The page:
There are usually less problem with regular moves if there is adequate bunk space. Avoid overcrowding, especially in heifer and high-producing pens, and expect a 2-4 percent drop in milk due to social instability. Keep first lactation cows in a separate group.


Economics of grouping

The economics of grouping for production levels means weighing the potential savings per cow per day in feed costs against the milk lost by shifting cows.

Crunching the numbers involved with different rations and different grouping, as can be done with Spartan 3, is not only interesting; Hutjens said, it will help illuminate whether it is worth it or not to move cows.

"Study the numbers," he advised. "This is a powerful tool that consultants should be working with on dairy farms. If you were consulting for me, I would demand that – what is my cost and what is the relationship to milk performance."

He applauded the grouping software program developed by Dr. Victor Cabrera, University of Wisconsin, which can be used to compare one group to two, three or four groups scenarios. The program, which gears off downloaded DHI herd data, uses up-to-date protein and energy costs and the current price of milk.

The program provides an "eye-opening" economic impact comparison for four options, Hutjens said. The "Cluster" approach groups cows with similar needs, "Dairy Merit" groups by milk yield and body weight; "FCM" groups by fat corrected milk; and "DIM" groups by days in milk.

Hutjens and the majority of reporting dairy producers favor the "Cluster" approach, with "Dairy Merit" ranked second and "DIM" considered fairly popular.

When net return per head per year is considered, "Cluster" and "Dairy Merit" offered the most money, he pointed out. "But this will vary depending on your herd and your production," he noted.

The program also details exactly what animals in a herd would be sorted into the chosen groups. "Pretty neat output, a fascinating tool," Hutjens said. "We intend to use this program in teaching classes."

The software spreadsheet can be found at http://dairymgt.info. Select "tools", then "feeding", then click on "grouping strategies".


Other grouping strategies

A survey of Hutjens’ national audience on the most important factor when grouping cows showed 59 percent favored grouping according to milk yield, while 34 percent favored parity (age/lactation number)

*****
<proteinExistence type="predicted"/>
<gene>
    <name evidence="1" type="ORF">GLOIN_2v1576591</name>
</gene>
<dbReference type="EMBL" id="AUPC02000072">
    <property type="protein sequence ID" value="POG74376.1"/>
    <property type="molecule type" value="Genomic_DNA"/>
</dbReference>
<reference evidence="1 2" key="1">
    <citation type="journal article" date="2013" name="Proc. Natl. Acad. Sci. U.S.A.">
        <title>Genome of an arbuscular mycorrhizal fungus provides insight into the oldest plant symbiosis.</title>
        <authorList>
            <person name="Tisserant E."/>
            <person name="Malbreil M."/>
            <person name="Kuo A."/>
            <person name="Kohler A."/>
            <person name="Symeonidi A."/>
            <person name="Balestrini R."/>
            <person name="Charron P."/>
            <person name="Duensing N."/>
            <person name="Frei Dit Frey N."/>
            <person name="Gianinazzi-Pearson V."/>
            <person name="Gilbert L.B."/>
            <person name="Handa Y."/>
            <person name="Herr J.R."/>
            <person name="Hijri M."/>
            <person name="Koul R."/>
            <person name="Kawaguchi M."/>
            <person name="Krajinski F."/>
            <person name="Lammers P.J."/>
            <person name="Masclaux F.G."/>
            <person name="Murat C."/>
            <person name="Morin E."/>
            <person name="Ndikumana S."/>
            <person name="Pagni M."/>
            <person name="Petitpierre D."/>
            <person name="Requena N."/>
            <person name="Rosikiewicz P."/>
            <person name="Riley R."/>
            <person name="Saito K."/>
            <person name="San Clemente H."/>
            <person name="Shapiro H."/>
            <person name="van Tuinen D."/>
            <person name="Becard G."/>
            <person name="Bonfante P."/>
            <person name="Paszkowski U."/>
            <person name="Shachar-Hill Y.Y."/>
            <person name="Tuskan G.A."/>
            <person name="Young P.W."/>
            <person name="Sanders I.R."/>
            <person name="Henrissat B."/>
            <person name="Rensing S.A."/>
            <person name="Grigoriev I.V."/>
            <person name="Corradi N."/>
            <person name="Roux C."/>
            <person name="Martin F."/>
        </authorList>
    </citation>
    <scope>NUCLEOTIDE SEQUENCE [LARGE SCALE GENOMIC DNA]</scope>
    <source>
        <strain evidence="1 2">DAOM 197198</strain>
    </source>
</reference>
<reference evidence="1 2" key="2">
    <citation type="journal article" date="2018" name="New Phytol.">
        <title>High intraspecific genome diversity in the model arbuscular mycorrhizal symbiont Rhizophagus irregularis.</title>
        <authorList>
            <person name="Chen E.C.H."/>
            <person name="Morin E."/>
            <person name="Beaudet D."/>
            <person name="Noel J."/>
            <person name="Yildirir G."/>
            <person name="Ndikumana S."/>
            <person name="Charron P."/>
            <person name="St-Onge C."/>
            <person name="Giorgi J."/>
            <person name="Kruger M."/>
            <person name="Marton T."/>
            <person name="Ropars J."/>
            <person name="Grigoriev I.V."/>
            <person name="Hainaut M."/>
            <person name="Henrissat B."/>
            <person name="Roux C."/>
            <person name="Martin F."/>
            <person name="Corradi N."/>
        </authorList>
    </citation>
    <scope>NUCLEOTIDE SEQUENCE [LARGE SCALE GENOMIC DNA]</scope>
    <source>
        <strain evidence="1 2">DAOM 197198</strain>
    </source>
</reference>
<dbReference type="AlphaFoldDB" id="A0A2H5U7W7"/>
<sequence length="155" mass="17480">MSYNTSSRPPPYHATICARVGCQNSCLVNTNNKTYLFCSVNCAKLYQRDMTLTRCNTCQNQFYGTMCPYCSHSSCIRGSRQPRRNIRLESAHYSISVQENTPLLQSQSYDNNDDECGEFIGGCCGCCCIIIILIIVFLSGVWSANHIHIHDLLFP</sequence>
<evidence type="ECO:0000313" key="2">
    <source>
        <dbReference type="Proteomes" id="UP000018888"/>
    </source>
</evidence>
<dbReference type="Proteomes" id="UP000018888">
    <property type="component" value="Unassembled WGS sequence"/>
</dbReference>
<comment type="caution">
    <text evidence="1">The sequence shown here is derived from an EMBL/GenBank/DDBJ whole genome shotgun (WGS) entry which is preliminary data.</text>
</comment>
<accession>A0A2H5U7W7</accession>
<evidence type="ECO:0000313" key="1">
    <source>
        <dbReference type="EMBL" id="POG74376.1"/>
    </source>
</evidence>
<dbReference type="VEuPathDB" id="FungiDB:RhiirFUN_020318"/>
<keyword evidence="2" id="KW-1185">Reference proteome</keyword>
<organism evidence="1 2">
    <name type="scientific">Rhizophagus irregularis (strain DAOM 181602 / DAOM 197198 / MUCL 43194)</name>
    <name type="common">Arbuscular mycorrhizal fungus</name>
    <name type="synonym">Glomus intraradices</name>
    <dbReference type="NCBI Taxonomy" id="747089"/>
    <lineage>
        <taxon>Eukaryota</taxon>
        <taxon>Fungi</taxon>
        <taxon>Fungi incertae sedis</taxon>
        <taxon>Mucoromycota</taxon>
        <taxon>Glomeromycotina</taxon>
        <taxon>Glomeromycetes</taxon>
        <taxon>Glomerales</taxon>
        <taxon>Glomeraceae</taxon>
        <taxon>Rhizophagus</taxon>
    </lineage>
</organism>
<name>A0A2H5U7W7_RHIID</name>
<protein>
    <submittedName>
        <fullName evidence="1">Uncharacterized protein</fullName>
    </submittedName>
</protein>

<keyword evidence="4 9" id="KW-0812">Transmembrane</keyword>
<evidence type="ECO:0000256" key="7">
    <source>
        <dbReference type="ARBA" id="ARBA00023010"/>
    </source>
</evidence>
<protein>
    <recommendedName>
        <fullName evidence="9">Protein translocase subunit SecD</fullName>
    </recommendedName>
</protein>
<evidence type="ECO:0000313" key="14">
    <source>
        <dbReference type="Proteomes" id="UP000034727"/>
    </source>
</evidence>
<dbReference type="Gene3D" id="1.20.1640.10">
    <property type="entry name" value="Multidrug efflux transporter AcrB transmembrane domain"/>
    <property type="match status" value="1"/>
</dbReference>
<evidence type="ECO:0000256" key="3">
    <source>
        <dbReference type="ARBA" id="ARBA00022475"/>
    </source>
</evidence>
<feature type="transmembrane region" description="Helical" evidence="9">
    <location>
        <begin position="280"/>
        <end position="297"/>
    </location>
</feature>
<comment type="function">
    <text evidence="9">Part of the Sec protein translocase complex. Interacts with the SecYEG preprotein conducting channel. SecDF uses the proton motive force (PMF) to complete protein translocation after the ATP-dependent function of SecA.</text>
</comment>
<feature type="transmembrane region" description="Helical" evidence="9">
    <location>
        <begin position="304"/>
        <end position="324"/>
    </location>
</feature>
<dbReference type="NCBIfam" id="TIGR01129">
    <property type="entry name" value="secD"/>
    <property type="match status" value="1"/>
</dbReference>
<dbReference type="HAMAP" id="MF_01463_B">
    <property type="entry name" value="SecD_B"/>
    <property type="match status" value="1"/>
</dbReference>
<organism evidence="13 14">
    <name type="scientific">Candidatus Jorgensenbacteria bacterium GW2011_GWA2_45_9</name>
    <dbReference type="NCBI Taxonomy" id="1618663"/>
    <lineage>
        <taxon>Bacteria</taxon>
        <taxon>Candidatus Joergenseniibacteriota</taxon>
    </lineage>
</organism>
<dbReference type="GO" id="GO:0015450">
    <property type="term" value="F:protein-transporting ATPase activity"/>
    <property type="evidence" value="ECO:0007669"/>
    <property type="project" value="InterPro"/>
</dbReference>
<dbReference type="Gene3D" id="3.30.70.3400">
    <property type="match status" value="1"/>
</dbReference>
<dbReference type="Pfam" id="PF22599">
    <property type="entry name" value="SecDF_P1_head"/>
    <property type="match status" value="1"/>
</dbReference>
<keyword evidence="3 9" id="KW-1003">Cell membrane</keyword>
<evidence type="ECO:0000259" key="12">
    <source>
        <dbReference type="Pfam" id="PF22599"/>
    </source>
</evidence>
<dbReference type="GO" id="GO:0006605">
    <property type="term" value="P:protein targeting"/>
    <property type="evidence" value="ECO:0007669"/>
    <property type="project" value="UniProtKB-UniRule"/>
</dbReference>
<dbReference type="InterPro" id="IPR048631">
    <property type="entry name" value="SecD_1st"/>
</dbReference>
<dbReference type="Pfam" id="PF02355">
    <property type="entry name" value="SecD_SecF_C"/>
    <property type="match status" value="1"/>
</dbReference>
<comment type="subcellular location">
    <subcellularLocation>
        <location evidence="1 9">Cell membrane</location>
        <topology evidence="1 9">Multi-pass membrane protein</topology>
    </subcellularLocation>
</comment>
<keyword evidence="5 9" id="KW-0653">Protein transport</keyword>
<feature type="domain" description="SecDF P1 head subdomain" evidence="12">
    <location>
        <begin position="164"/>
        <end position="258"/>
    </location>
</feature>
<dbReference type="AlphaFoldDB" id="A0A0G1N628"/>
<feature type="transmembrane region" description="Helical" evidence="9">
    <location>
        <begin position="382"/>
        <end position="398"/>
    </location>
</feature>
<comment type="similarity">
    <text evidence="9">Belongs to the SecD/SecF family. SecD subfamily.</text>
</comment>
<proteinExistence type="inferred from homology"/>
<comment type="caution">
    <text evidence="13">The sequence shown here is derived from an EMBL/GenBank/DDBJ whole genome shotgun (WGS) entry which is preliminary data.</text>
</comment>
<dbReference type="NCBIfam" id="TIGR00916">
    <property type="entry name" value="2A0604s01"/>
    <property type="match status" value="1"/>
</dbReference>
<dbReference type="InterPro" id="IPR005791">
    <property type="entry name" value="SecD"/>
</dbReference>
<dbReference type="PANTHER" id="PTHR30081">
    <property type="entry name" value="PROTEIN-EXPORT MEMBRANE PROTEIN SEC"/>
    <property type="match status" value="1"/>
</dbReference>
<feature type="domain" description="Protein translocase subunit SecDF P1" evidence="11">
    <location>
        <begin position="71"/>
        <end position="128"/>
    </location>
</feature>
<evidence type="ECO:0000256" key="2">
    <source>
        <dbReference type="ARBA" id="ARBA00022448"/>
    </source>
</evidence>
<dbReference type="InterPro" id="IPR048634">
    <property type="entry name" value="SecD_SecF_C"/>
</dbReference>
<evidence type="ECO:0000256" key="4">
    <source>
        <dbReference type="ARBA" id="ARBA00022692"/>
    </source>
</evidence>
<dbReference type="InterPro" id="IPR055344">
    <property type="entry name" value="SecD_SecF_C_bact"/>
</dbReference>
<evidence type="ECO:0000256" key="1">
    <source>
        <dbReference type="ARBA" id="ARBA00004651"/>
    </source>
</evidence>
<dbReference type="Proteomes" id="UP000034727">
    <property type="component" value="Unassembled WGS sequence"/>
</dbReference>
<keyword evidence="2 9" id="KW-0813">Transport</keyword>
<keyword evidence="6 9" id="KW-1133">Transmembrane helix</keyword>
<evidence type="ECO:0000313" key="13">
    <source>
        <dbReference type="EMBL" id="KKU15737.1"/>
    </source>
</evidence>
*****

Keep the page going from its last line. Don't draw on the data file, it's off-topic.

Another important component of grouping strategies is the lead factors. One study suggests the lead factor for a one group TMR should be 30 percent above the group average, 20 percent for two groups and 10 percent for three groups.

That means a herd with a 70-pound production average could be one group balanced for 91 pounds of milk or two groups balanced for 96 and 60 pounds of milk or three groups balanced for 99, 77 and 55 pounds of milk.

Another study suggests one standard deviation for the group of 8-17 pounds, while Minnesota data advises adding 12 pounds of milk to the average milk yield.

For the first lactation group, Hutjens noted, add 6-7 pounds of milk to the average milk yield to account for the animal’s continued growth.

Turning to weigh backs and shrink, Hutjens said if weigh backs are above five percent, they should go back to the cows, perhaps to a lower production group and balanced around or to steers, as is done at the University of Illinois.

"It makes really expensive steer feed, but the steers love it and do really well on it," Hutjens noted.

On occasion, challenge the cows with one additional pound of dry matter and monitor the response, he advised.

The bottom line is that multiple groups should be considered, given the current economic conditions, Hutjens concluded.

Even if a one-group TMR is used, cows can still be split into different pens by reproduction, parity, somatic cell count or, as is the case with Hoard’s Dairyman’s Holstein/Jersey herd, stage of lactation.

If allowed two groups, Hutjens would split young cows away from older cows. The problem here, he noted, is the facilities might lock out that option since few dairy herds are 50 percent heifers.

He would then add a fat cow group, followed by a split between early and late lactation mature cows via issues like milk yield and days pregnant.

"And if you gave me a fourth cow group, I would take a fresh cow group because I can do some pretty neat things with cow health, ingredients and additives", he concluded.